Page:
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Am J Hum Genet. 2014 Dec 4;95(6):660-74. doi: 10.1016/j.ajhg.2014.11.003.

Gene age predicts the strength of purifying selection acting on gene expression variation in humans.

Author information

1
Department of Genetic Medicine and Development, University of Geneva Medical School, 1 Rue Michel-Servet, 1211 Geneva, Switzerland; Institute of Genetics and Genomics in Geneva, 1211 Geneva, Switzerland; Institute for Information Transmission Problems (Kharkevich Institute), Russian Academy of Sciences, Moscow 127994, Russia. Electronic address: konstantin.popadin@unige.ch.
2
Department of Genetic Medicine and Development, University of Geneva Medical School, 1 Rue Michel-Servet, 1211 Geneva, Switzerland; Institute of Genetics and Genomics in Geneva, 1211 Geneva, Switzerland; Swiss Institute of Bioinformatics, 1211 Geneva, Switzerland.
3
Department of Genetic Medicine and Development, University of Geneva Medical School, 1 Rue Michel-Servet, 1211 Geneva, Switzerland; Institute of Genetics and Genomics in Geneva, 1211 Geneva, Switzerland; Swiss Institute of Bioinformatics, 1211 Geneva, Switzerland; New York Genome Center, Avenue of the Americas 101, New York, NY 10013, USA; Department of Systems Biology, Columbia University, 1130 St. Nicholas Avenue, New York, NY 10032, USA.
4
Medical Research Council Functional Genomics Unit, Department of Physiology, Anatomy and Genetics, University of Oxford, Oxford OX1 3PT, UK; Wellcome Trust Centre for Human Genetics, University of Oxford, Oxford OX3 7BN, UK.
5
Department of Genetic Medicine and Development, University of Geneva Medical School, 1 Rue Michel-Servet, 1211 Geneva, Switzerland; Institute of Genetics and Genomics in Geneva, 1211 Geneva, Switzerland.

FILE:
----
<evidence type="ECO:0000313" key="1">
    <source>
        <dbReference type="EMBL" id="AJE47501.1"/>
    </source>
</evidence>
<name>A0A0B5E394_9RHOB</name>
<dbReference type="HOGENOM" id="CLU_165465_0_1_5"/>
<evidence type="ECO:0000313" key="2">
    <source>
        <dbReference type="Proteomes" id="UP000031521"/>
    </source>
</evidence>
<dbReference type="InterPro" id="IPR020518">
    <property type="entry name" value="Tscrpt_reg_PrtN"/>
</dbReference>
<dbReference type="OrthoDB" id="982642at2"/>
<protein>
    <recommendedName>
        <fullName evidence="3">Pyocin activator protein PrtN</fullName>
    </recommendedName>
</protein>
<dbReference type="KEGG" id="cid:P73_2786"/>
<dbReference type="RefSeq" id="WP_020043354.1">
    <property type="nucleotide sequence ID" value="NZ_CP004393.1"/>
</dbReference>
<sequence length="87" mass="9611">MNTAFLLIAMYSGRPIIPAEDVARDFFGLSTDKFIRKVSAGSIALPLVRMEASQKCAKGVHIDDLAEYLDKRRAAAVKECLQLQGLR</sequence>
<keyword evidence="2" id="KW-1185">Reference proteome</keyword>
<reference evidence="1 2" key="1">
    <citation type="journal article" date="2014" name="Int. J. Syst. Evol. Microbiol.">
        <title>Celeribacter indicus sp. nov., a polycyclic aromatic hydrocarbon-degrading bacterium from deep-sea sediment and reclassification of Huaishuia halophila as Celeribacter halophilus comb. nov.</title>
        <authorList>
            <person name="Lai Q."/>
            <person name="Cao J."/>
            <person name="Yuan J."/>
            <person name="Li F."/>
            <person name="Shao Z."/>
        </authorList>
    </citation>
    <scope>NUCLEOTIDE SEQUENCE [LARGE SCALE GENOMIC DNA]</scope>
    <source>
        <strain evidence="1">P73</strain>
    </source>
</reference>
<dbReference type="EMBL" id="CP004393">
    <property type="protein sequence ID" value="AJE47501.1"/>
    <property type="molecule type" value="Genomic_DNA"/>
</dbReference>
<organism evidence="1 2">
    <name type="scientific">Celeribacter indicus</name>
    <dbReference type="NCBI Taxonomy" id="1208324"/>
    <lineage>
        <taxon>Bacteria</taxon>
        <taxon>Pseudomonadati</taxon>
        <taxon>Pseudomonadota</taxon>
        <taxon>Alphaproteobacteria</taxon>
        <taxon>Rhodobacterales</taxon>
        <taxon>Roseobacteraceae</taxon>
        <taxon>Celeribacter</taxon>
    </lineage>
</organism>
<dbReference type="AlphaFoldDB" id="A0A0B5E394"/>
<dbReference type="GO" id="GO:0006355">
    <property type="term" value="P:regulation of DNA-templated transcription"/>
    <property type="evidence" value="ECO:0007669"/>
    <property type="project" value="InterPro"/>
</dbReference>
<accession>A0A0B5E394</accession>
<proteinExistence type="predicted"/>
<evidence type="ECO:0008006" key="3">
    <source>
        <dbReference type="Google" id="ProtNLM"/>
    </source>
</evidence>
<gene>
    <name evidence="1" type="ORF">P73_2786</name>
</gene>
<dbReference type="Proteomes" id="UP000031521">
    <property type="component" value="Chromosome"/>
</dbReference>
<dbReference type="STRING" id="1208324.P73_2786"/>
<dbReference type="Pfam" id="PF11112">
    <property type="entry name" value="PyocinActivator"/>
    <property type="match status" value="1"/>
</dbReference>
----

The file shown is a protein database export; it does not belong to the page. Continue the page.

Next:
6
Institute for Information Transmission Problems (Kharkevich Institute), Russian Academy of Sciences, Moscow 127994, Russia; School of Bioengineering and Bioinformatics, Moscow State University, Vorobievy Gory 1-73, Moscow 119992, Russia.
7
Department of Genetic Medicine and Development, University of Geneva Medical School, 1 Rue Michel-Servet, 1211 Geneva, Switzerland; Institute of Genetics and Genomics in Geneva, 1211 Geneva, Switzerland; Swiss Institute of Bioinformatics, 1211 Geneva, Switzerland; Center of Excellence in Genomic Medicine Research, King Abdulaziz University, Jeddah 21589, Saudi Arabia.
8
Department of Genetic Medicine and Development, University of Geneva Medical School, 1 Rue Michel-Servet, 1211 Geneva, Switzerland; Institute of Genetics and Genomics in Geneva, 1211 Geneva, Switzerland. Electronic address: stylianos.antonarakis@unige.ch.

Abstract

Gene expression levels can be subject to selection. We hypothesized that the age of gene origin is associated with expression constraints, given that it affects the level of gene integration into the functional cellular environment. By studying the genetic variation affecting gene expression levels (cis expression quantitative trait loci [cis-eQTLs]) and protein levels (cis protein QTLs [cis-pQTLs]), we determined that young, primate-specific genes are enriched in cis-eQTLs and cis-pQTLs. Compared to cis-eQTLs of old genes originating before the zebrafish divergence, cis-eQTLs of young genes have a higher effect size, are located closer to the transcription start site, are more significant, and tend to influence genes in multiple tissues and populations. These results suggest that the expression constraint of each gene increases throughout its lifespan. We also detected a positive correlation between expression constraints (approximated by cis-eQTL properties) and coding constraints (approximated by Ka/Ks) and observed that this correlation might be driven by gene age. To uncover factors associated with the increase in gene-age-related expression constraints, we demonstrated that gene connectivity, gene involvement in complex regulatory networks, gene haploinsufficiency, and the strength of posttranscriptional regulation increase with gene age. We also observed an increase in heritability of gene expression levels with age, implying a reduction of the environmental component. In summary, we show that gene age shapes key gene properties during evolution and is therefore an important component of genome function.

PMID:
25480033
PMCID:
PMC4259975
DOI:
10.1016/j.ajhg.2014.11.003
[Indexed for MEDLINE]
Free PMC Article

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